By Patrick T. Reardon
Give me two mule-loads of
mud flooded with the Lord God,
the water in which I washed,
plunged seven times,
gagged, splashed, amok,
spluttered, my flesh like
the flesh of a child,
uncleanness now whiter than snow;
The baby sleeps in the upper room.
The bread is broken in the upper room.
I climb the stairs to the upper room.
We store the box of photographs,
each a song, in the upper room.
Look, light from the upper room
stabs the dark.
two mule-loads of river silt,
caress of current, mountain to bay;
Workers dismantle the upper room table.
Upper room fracture,
upper room consternation, upper room belief.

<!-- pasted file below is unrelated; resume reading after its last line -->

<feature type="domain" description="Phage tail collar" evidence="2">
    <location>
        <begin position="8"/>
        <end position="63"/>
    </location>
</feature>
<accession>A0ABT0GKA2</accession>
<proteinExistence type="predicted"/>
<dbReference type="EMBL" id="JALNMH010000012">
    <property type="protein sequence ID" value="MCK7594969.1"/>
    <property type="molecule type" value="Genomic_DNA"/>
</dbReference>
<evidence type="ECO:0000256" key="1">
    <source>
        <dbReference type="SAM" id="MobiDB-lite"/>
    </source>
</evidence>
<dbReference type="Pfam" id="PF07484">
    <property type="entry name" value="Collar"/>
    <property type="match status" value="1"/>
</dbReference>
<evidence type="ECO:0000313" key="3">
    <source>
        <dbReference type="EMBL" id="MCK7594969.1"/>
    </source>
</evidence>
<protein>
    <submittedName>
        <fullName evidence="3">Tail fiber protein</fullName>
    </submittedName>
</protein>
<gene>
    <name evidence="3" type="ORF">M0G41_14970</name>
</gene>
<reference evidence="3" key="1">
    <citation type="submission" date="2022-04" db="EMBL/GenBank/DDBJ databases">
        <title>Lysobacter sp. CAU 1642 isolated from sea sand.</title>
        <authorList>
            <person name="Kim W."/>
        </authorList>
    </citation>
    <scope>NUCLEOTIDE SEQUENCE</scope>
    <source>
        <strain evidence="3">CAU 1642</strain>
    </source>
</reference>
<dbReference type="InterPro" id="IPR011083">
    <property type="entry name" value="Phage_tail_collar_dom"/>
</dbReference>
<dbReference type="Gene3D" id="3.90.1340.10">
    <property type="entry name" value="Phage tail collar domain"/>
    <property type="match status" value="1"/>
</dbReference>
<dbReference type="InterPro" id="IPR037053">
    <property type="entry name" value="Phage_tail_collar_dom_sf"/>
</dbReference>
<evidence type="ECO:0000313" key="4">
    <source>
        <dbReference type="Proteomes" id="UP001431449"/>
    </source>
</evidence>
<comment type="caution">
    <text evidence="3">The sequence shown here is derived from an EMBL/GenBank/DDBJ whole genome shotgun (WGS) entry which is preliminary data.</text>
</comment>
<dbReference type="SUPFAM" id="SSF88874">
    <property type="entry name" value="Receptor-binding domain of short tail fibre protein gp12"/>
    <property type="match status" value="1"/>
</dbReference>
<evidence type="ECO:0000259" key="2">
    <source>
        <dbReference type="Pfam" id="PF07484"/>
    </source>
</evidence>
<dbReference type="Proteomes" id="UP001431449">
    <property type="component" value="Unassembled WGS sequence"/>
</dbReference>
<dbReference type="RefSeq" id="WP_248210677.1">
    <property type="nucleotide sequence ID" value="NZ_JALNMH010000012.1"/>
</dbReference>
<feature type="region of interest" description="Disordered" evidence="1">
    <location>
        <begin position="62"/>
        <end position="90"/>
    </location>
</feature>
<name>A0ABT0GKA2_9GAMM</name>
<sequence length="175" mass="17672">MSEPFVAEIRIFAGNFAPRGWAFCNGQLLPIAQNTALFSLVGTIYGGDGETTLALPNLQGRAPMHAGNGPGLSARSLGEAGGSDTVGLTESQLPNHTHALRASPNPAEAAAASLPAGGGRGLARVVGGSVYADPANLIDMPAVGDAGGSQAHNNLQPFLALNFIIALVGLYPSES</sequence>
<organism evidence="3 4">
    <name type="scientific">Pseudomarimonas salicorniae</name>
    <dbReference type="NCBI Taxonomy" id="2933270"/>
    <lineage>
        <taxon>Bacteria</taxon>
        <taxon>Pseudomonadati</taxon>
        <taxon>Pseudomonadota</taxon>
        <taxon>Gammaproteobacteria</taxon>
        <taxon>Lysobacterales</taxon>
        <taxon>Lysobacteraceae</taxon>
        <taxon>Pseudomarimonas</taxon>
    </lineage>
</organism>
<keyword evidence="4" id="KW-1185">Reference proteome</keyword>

The upper-room hymns.
of dry beach sand, insected, footed, garbaged;
Open the tabernacle
in the wall safe in the upper room.
Hear confessions in the upper room.
Elk clopping before the altar.
two mule-loads of dust from
the home he abandoned when
he stuttered his way out the back
door with the trigger.
I chew my brother’s ashes until I choke.
The baby breathes and alleluia steeples.
Patrick T. Reardon
This poem originally appeared in Meat For Tea, Volume 14, Issue 1, March 2020.